Ethylene-responsive transcription factor RELATED TO APETALA2 8 Arabidopsis thaliana. Transcriptional repressor of flowering time on long day plants. Acts directly on FT expression

VChr01a_224

2,819,297

10.758

Phytochrome and flowering time regulatory protein 1

(chr1:2807034..2877802)

Acts in repression of PhyB-mediated light signaling and regulates the expression of FLOWERING LOCUS T (FT) and of CONSTANS (CO)

   

Transcription factor PERIANTHIA

(chr1:2941875..2946272)

Transcriptional activator involved in the determination of floral organ number. Acts to determine floral organ patterning by establishing floral organ primordia in specific numbers and positions

VMC4f9.2

3,064,237

13.478

   
   

AP2/ERF transcription factor family

(chr1:3143063..3143599)

Berry development

   

Zinc finger protein CONSTANS-LIKE

(chr1:3190861..3192613)

Regulation of FT expression

GF01-18

2,997,334

14.639

   
   

AS2/LOB domain gene family

(chr1:3210859..3211373)

Differentiation of floral whorls

   

Zinc finger protein JAGGED

(chr1:3253445..3255253)

Another development; carpel development; leaf morphogenesis; specification of floral organ identity

GF01-19_342

3,794,270

15.332

Auxin-responsive protein

(chr1:3720088..3721588)

Plant growth and development

   

Zinc finger protein CONSTANS-LIKE

(chr1:3849985..3854037)

 
   

Homeodomain transcription factor HOX17

(chr1:4488307..4490678)

Cell proliferation

   

Ripening-related protein

(chr1:4747886..4748614)

 
   

Ripening-related protein

(chr1:4757268..4775296)

 
   

Ripening-related protein

(chr1:4774561..4775296)

 
   

Ripening-related protein

(chr1:4810650..4821138)

 
   

Senescence related protein

(chr1:4879232..4879778)

 
   

Gibberellic acid-insensitive mutant protein 1;VvGAI1

(chr1:4895409..4897178)

Probable transcriptional regulator that acts as a repressor of the gibberellin (GA) signaling pathway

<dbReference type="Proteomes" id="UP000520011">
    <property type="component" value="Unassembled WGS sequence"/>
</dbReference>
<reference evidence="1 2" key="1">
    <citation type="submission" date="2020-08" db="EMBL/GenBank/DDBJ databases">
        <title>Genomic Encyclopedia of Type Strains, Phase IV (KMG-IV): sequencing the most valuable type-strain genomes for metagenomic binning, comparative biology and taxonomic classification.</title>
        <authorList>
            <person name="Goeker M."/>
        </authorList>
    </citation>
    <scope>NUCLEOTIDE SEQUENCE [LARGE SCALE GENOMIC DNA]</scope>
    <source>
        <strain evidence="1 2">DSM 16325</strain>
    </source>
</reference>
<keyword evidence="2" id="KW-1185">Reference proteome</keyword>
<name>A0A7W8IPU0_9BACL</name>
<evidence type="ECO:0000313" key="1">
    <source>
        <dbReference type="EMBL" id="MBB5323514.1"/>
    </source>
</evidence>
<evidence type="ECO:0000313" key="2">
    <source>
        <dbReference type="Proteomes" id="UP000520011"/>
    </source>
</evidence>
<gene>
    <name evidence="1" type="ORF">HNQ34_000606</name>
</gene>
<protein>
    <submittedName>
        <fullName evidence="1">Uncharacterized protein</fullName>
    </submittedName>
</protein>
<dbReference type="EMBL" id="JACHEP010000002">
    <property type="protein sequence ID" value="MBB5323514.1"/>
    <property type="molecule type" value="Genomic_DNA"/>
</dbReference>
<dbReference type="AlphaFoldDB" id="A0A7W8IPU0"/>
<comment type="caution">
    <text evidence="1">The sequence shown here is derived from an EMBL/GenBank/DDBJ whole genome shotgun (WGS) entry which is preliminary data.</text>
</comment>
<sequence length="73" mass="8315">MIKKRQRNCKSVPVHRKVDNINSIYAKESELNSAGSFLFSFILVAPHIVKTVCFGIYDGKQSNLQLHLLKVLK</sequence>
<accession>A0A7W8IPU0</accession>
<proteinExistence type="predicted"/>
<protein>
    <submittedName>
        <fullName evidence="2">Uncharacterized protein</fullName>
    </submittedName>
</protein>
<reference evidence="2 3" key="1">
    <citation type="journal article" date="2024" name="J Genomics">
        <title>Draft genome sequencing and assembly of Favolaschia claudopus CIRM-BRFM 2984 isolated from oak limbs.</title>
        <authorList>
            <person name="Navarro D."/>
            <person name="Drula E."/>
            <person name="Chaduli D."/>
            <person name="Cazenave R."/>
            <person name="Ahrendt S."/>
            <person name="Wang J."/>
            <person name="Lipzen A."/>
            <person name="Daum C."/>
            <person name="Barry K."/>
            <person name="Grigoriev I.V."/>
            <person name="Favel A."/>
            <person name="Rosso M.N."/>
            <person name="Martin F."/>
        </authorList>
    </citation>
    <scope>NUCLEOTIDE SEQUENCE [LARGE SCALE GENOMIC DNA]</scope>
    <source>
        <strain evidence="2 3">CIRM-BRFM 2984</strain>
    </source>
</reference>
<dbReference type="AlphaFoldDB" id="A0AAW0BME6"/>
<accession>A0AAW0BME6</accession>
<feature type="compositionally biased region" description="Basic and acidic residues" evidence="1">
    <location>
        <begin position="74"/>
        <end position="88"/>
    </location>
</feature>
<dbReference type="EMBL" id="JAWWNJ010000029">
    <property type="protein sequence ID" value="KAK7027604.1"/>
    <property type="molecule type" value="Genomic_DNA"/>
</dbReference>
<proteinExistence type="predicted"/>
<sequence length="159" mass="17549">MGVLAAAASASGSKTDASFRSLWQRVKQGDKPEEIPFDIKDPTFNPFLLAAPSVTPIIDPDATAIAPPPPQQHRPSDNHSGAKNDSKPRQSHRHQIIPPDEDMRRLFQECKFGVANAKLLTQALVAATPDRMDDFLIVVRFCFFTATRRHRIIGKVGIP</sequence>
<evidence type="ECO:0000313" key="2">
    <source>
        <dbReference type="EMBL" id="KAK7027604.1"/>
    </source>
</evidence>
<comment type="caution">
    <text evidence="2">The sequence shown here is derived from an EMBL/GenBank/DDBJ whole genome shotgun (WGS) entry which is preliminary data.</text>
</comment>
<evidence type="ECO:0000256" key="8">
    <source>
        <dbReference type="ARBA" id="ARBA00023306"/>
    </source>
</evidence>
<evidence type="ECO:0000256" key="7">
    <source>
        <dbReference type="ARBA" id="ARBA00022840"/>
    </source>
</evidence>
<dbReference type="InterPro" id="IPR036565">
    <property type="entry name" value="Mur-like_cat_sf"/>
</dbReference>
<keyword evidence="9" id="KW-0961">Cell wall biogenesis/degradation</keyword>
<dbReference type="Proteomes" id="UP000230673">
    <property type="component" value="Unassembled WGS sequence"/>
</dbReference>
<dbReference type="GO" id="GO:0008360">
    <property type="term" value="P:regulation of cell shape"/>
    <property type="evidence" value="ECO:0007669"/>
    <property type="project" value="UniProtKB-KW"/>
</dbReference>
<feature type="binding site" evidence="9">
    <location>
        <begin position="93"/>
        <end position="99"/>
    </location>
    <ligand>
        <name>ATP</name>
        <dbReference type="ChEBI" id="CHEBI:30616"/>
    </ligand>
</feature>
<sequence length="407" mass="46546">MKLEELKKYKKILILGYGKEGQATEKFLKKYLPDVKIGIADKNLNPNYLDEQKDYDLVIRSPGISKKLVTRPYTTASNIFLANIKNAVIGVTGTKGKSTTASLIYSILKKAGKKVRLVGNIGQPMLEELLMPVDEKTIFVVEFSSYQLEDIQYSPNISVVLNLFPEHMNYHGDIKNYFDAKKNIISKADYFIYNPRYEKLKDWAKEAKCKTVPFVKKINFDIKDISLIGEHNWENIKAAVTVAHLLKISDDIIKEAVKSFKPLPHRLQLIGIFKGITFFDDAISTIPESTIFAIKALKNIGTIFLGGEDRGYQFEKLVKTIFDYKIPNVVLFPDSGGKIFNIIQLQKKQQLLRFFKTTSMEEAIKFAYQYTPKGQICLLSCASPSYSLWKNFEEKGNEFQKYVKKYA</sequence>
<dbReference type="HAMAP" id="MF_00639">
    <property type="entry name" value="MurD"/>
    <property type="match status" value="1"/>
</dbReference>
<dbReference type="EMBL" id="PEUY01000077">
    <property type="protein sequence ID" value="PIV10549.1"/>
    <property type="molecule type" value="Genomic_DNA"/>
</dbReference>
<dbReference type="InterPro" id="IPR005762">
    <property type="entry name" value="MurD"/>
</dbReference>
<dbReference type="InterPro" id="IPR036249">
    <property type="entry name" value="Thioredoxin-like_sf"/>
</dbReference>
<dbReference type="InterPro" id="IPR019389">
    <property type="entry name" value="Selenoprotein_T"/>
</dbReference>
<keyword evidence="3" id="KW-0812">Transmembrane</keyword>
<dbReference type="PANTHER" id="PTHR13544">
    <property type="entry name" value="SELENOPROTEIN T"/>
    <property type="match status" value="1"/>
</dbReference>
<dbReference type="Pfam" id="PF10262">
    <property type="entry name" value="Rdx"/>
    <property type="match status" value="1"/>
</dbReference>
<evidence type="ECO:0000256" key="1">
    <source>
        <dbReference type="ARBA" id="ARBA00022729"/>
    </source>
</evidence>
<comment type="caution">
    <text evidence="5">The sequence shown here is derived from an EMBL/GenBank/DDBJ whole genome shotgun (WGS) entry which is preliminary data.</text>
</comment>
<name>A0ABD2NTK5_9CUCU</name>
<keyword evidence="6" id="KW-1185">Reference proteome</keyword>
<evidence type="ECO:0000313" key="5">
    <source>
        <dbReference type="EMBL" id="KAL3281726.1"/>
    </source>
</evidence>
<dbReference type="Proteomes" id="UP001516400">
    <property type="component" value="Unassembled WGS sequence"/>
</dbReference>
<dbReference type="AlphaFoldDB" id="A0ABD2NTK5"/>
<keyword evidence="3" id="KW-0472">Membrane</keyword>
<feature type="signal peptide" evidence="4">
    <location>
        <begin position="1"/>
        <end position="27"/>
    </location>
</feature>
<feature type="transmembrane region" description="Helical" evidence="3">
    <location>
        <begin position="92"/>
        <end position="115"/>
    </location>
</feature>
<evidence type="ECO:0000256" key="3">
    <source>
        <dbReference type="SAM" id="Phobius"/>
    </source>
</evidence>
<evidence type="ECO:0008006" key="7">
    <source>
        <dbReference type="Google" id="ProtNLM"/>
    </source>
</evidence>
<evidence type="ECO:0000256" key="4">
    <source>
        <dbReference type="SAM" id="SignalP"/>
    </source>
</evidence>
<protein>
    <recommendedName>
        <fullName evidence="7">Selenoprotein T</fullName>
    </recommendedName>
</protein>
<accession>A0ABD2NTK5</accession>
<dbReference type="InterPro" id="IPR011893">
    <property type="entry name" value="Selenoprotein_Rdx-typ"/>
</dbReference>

VRZAG29 a

5,286,106

 

Protein TIFY 7

(chr1:5284375..5286232)

Regulation of flower development, jasmonate-regulated plant fertility

GF01-02_117

5,578,059

23.775

Transcription factor

(chr1:5581602..5585183)

Positive regulation of flower development

   

Two-component response regulator ARR2

(chr1:5599937..5604835)

Cytokinin and ethylene mediated signaling pathway

   

Protein POLLEN DEFECTIVE IN GUIDANCE 1

(chr1:5836691..5846071)

Required for micropylar pollen tube guidance

   

PHD finger protein MALE STERILITY 1

(chr1:6187995..6190572)

Transcriptional activator required for anther and post-meiotic pollen development and maturation. Seems to regulate inflorescence branching and floral development

GF01-21

6,230,506

25.817

Putative Phytosulfokine receptor

(chr1:6227286..6230564)

Positive regulation of flower development

   

STA1-12 (Tasselseed2)

(chr1:6584849..6585616)

Oxidoreductase activity; masculinizing; male-specific gene expression

Indicated are marker name, its physical location and position in cM on the genetic map as well as predicted candidate genes, their proposed functions and physical location as listed in the 12x reference genome (http://www.genoscope.cns.fr/externe/GenomeBrowser/Vitis/)

aIn italics: Corresponding marker in the second mapping population GF.GA-47-42 × ‘Villard Blanc’

Table 6

Selected candidate genes annotated in the reference genome sequence of PN40024 for the flowering time QTL around marker GF01-22 on chromosome 1

Marker

Physical location

Location in cM